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Cover Stories Series 2013> Taxation Reform> Archive
UPDATED: August 12, 2013 NO. 33 August 15, 2013
That Extra Kick
China is in the throes of restructuring its economy, and helping small and micro-sized enterprises stay afloat will be key
By Lan Xinzhen

AIDING SMALL SHOPS: A woman pays for goods at a shop in Fuzhou, Fujian Province. The provincial government grants 10 million yuan ($1.63 million) in subsidies to 500 convenience stores across the province (LIN SHANCHUAN)

At a time when economic growth is sluggish, the Chinese Government has strengthened support for small and micro-sized enterprises. The State Council announced that value-added and turnover taxes for small businesses with monthly sales of less than 20,000 yuan ($3,262) would be suspended as of August 1.

The National Development and Reform Commission (NDRC) issued a statement on its website on July 26 saying that financing services for small and micro-sized enterprises would be strengthened. On the same day, the People's Bank of China (PBC), the country's central bank, announced that it would push the country's banks to increase credit to small and micro-sized enterprises. Traditionally, these enterprises have faced difficulties securing loans, which have normally been reserved for large state-run companies.

According to figures from the State Administration for Industry and Commerce, there are 50 million small and micro-sized enterprises in China, of which 6 million will benefit from the tax-free policy, ensuring jobs and incomes for tens of millions of people.

Small and micro-sized enterprises have long been a major source of jobs in China. However, limited by factors such as capital, technology and talent, small and micro-sized enterprises are weak when it comes to modern management and securing financing, all of which hold back their development.

Jia Kang, Director of the Research Institute of Fiscal Science at the Ministry of Finance (MOF), thinks that supporting small and micro-sized enterprises will help encourage the establishment of more businesses and invigorate confidence in small and micro-sized enterprises, which are key in ensuring stable economic growth and expanding employment.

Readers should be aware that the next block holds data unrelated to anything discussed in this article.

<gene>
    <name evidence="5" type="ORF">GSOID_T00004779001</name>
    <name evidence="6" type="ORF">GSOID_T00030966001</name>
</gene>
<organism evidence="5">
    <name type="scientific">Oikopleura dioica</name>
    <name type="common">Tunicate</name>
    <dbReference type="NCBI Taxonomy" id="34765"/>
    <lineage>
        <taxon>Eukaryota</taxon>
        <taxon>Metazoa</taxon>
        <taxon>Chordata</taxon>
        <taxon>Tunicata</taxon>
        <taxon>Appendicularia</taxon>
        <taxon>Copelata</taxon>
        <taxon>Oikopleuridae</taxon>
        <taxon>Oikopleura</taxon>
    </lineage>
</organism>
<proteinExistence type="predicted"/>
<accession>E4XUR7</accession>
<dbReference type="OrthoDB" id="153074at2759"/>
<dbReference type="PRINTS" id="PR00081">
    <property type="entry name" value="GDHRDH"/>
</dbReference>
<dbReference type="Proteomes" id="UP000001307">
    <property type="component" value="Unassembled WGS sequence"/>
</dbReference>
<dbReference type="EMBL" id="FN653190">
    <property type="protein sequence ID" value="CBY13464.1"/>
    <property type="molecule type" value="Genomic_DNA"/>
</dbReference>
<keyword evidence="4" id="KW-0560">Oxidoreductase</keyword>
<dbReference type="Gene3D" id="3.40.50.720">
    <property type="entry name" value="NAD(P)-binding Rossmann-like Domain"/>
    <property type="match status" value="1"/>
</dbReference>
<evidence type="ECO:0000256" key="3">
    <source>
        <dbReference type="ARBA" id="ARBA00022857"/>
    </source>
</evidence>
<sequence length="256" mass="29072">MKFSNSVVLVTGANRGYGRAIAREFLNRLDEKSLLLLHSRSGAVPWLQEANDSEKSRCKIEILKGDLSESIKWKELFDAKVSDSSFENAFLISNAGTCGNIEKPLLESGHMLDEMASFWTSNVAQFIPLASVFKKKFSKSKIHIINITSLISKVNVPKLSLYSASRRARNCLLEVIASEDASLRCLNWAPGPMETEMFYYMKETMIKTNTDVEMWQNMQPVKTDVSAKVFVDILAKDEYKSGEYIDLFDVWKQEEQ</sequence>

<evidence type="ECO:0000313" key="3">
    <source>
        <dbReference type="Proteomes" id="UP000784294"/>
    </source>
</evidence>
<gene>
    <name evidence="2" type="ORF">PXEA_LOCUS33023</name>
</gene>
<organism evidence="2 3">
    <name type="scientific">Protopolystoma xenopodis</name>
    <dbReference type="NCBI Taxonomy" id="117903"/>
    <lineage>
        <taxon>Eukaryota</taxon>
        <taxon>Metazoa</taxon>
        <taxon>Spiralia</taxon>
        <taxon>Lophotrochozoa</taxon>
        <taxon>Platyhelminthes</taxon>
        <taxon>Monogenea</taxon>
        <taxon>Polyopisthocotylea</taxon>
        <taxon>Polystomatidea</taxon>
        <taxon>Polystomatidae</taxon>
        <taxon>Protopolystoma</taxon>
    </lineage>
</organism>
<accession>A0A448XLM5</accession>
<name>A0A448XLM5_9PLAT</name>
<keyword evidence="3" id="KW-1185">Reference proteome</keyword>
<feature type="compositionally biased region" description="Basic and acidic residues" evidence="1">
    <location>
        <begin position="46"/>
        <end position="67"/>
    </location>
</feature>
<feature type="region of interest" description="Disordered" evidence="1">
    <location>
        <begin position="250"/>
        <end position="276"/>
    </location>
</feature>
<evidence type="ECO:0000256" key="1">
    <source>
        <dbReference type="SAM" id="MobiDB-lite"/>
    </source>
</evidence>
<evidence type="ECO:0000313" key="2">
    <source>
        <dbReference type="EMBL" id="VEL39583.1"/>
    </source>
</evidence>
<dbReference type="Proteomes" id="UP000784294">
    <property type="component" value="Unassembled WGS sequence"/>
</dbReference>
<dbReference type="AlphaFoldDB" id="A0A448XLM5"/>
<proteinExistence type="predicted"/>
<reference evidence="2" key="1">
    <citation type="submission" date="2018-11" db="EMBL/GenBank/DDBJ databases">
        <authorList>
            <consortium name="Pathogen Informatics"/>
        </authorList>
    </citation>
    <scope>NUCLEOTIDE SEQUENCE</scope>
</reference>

Thorough investigation

Since the end of May, the Ministry of Industry and Information Technology (MIIT), the NDRC, the MOF, the PBC and the China Banking Regulatory Commission have all made field investigations in eastern, central and western regions on the difficulties faced by small and micro-sized enterprises.

The MIIT report says that according to its investigation, the financial problems faced by small and micro-sized enterprises include a low proportion of direct financing, insufficient cash flow and high borrowing costs. Moreover, small and micro-sized enterprises are struggling amid an appreciating yuan, rising labor costs and price hikes for resources and energy, not to mention various kinds of taxes and fees.

According to a survey carried out by the National Bureau of Statistics (NBS) among 39,000 industrial enterprises with annual sales volume below 20 million yuan ($3.26 million), only 21.1 percent of small and micro-sized industrial enterprises maintained "good" or "very good" operations in the first quarter, which was 1.7 percentage points lower than the figure at the end of last year. Particularly, among the micro-sized enterprises, only 18.3 percent had "good" or "very good" operations. Manufacturing and export-oriented enterprises in Guangdong and Zhejiang provinces and Chongqing Municipality saw their orders reduce by 20-30 percent.

The NBS investigation report says on addressing the difficulties, 57.14 percent of small and micro-sized enterprises think the government should help them obtain more credit, reduce logistics fees, cut or exempt taxes, help them improve management, adopt policies to attract professionals, and promote consumption.

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